Q: Do I still need my old heaters?

A: While a ductless system can be used as a primary heat source, most homeowners are encouraged to keep their existing electric heating units to supplement the DHP system in extreme weather conditions or in hard to reach extremities of the home.

Q: How does a ductless heat pump work?

A: Ductless heat pumps are reversible, two-way heat pumps that use electricity to transfer heat between outdoor and indoor air by compressing and expanding a refrigerant. Using a refrigerant vapor compression cycle, like a common household refrigerator, ductless heat pumps collect heat from outside the house and deliver it inside on the heating cycle, and vice versa on the cooling cycle.

Ductless heat pumps use variable speed compressors with “inverter technology” (AC to DC) to continuously match the heating/cooling load. This prevents the on/off cycling of conventional electric resistance and central heating systems, which are often associated with uncomfortable temperature variations and high energy consumption.

Ductless systems consist of three main parts:

  1. An outdoor unit that contains a condensing coil, an inverter-driven variable speed compressor, an expansion valve and a fan to cool the condenser coil
  2. An indoor unit that contains an evaporator and a quiet oscillating fan to distribute air into the space
  3. A refrigerant line set made of insulated copper tubing, which is housed in a conduit alongside a power cable, and a condensation drain

Systems also include a remote control to set the desired temperature and program nighttime settings.

Q: How is the system controlled?

A: The system is controlled with a remote control, which also functions as a programmable thermostat. Most systems offer various modes of operation such as quiet, high or timer. Wall-mounted controls are also available.

Q: What are appropriate applications for a ductless heat pump?

A: Replacing an existing zonal heating system – Ductless heat pumps can replace or supplement existing electric baseboard, wall or ceiling units, wood stoves and other space heaters (such as propane or kerosene). A cost-effective electric heat conversion in a small house might consist of a single system serving the main area of the house, with existing electric baseboards left in place in bedrooms and bathrooms.

Room additions – A ductless heat pump can be a good choice when a room is added to a house or an attic is converted to living space. It can provide efficient heating and cooling without having to extend existing ductwork or pipes or install electric resistance heaters.

New construction – New homes can be designed or adapted to take advantage of the characteristics of ductless heat pumps. Typically one or more systems are installed in various “zones” of a house to simplify installation and minimize refrigerant line length.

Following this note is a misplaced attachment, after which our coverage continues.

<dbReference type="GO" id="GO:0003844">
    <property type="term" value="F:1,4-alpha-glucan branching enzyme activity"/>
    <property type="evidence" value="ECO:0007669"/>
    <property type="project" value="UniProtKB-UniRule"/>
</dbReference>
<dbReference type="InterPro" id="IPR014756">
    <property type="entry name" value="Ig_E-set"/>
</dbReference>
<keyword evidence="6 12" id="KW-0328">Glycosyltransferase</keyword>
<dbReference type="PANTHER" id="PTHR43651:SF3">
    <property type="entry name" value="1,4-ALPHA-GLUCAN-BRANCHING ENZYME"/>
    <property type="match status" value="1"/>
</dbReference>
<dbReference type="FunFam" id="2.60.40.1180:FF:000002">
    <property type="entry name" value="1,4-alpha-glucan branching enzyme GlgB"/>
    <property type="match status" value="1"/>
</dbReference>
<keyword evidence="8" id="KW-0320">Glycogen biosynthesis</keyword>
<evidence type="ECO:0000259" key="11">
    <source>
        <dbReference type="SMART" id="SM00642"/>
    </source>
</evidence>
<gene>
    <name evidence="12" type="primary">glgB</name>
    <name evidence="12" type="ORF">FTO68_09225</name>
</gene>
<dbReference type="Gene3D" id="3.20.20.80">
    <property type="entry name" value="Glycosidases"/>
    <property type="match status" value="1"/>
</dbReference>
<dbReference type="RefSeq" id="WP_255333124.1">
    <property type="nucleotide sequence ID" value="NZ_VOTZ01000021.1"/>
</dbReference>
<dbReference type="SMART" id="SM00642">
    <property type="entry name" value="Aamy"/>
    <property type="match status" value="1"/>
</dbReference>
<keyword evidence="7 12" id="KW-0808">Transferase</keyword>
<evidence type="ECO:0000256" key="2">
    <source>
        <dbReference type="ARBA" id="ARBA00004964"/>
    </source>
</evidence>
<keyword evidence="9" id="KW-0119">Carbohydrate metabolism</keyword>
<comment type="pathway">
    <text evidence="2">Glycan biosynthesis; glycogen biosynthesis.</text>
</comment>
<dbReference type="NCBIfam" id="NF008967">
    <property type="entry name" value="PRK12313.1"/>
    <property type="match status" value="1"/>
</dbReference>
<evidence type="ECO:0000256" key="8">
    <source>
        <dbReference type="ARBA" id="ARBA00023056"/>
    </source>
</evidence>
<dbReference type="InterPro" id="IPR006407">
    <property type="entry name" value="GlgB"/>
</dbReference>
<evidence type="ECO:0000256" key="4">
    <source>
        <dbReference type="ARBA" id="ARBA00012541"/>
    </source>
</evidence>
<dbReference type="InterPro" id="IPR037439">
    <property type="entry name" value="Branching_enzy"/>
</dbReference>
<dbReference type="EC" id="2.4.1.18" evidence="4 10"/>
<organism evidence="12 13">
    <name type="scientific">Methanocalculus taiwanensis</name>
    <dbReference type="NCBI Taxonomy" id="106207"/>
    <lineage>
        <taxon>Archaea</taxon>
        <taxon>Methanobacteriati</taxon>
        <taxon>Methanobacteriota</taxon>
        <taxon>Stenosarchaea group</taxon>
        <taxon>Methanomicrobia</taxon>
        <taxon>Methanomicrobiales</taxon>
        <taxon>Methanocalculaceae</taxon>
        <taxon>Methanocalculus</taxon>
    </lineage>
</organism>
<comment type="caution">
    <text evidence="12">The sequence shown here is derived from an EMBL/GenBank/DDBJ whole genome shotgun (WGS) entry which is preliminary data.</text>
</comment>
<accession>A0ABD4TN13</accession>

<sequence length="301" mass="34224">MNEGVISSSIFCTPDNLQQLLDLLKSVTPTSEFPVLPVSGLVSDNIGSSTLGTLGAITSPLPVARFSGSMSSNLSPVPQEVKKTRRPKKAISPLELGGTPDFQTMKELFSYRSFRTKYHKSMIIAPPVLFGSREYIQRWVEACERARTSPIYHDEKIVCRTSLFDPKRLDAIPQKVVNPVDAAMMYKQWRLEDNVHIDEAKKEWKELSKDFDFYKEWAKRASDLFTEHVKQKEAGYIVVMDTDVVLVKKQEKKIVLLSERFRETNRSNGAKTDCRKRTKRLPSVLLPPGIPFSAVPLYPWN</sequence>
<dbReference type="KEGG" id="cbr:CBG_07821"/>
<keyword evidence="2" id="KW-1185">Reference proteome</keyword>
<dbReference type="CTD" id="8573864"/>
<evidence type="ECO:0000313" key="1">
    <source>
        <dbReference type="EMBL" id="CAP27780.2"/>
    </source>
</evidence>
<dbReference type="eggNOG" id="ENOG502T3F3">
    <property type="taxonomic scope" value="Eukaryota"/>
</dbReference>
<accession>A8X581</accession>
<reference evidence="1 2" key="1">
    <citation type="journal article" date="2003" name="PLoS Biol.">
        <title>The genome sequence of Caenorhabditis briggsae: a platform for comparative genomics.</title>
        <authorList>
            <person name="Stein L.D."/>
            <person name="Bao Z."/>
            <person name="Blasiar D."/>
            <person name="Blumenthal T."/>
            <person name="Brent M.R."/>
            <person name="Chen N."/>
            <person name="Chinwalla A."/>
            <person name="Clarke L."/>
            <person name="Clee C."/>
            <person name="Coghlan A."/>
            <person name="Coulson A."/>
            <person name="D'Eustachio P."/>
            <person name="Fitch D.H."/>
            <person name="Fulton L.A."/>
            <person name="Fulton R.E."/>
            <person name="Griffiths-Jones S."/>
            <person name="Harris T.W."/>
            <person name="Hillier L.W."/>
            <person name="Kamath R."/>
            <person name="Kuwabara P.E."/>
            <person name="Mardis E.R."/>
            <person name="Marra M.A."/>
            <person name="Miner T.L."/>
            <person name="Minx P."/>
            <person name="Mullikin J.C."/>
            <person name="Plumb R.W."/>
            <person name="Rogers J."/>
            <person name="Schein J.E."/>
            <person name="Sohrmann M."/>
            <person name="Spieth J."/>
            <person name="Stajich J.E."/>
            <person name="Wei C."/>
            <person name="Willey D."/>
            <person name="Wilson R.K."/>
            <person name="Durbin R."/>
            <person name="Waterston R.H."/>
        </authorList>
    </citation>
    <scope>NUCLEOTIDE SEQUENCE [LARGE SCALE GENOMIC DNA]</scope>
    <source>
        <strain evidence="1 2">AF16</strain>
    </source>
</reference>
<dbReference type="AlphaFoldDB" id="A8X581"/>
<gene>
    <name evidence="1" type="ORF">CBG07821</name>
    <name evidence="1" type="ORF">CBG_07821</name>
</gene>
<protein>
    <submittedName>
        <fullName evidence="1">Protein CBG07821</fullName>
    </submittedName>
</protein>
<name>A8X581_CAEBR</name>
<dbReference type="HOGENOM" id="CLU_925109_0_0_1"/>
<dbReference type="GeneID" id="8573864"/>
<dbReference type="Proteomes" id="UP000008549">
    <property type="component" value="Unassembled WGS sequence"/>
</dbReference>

Q: Are ductless heat pumps efficient?

A: Yes! Ductless heat pumps can operate using 25 to 50 percent less energy than electric resistance and forced air systems. Three key factors account for their high efficiency:

  1. Ductless heat pumps allow the user to control each heating/cooling zone independently, eliminating the costly over-heating and cooling common to central air systems. Why pay to heat or cool rooms that are not currently occupied? While central air systems lose as much as 30 percent efficiency through air leaks and conduction in the ductwork, ductless heat pumps distributing air directly into each zone.
     
  2. Inverter-driven variable speed compressors allow ductless heat pump systems to maintain constant indoor temperatures by running continuously at higher or lower speeds. The system can ramp up or down without great losses in operating efficiency, avoiding the energy-intensive on/off cycling common in electric resistance and forced-air systems.
     
  3. Modern ductless heat pumps have ultra-high Seasonal Energy Efficiency Ratios (SEER) between 16 and 26 and Heating Seasonal Performance Factors (HSPF) between 8.5 and 12.

Q: How long have ductless heat pumps been used?

A: Ductless heat pumps were developed in Japan in the 1970s and have since become a preferred heating and cooling system in Asia and much of Europe. In the United States, ductless heat pumps have been used commercially for over 20 years.

Q: How much does a ductless heat pump cost?

A: The average cost of an installed ductless heat pump with one indoor heating/cooling zone is $3,000 to $5,000. Additional heating zones and greater heating capacities increase the cost of the system. Other factors that will affect the cost of an installed system include the manufacturer and model, refrigerant line set length, installation difficulty and contractor rates.

Q: What incentives are available for ductless heat pumps?

A: You may qualify for an incentive of up to $1,000 per home, provided by the Energy Efficiency Fund.

Q: How long will a ductless heat pump system last?

A: With proper maintenance and care, a ductless heat pump should perform for more than 20 years. Many systems installed in the 1980s are still functioning today.

Q: What kind of maintenance does a ductless heat pump require?

A: Ductless heat pumps require some basic maintenance to ensure optimum performance. In most cases, keeping the filters and coils clean is the only maintenance needed. It’s a simple task most homeowners can do themselves.

Q: How do I know what size of system my house needs?

A: Ductless heat pump systems are sized to meet the heating and cooling needs of individual zones in the home. There is a great deal of flexibility when it comes to system sizing. One indoor unit can provide between 9,000 Btu and 30,000 Btu depending on its capacity rating. Common indoor unit capacities are 9,000, 12,000, 18,000, 24,000 and 30,000 Btu. Outdoor units are sized to meet the combined load of all heating/cooling zones. Multi-zone systems may require more than one outdoor unit.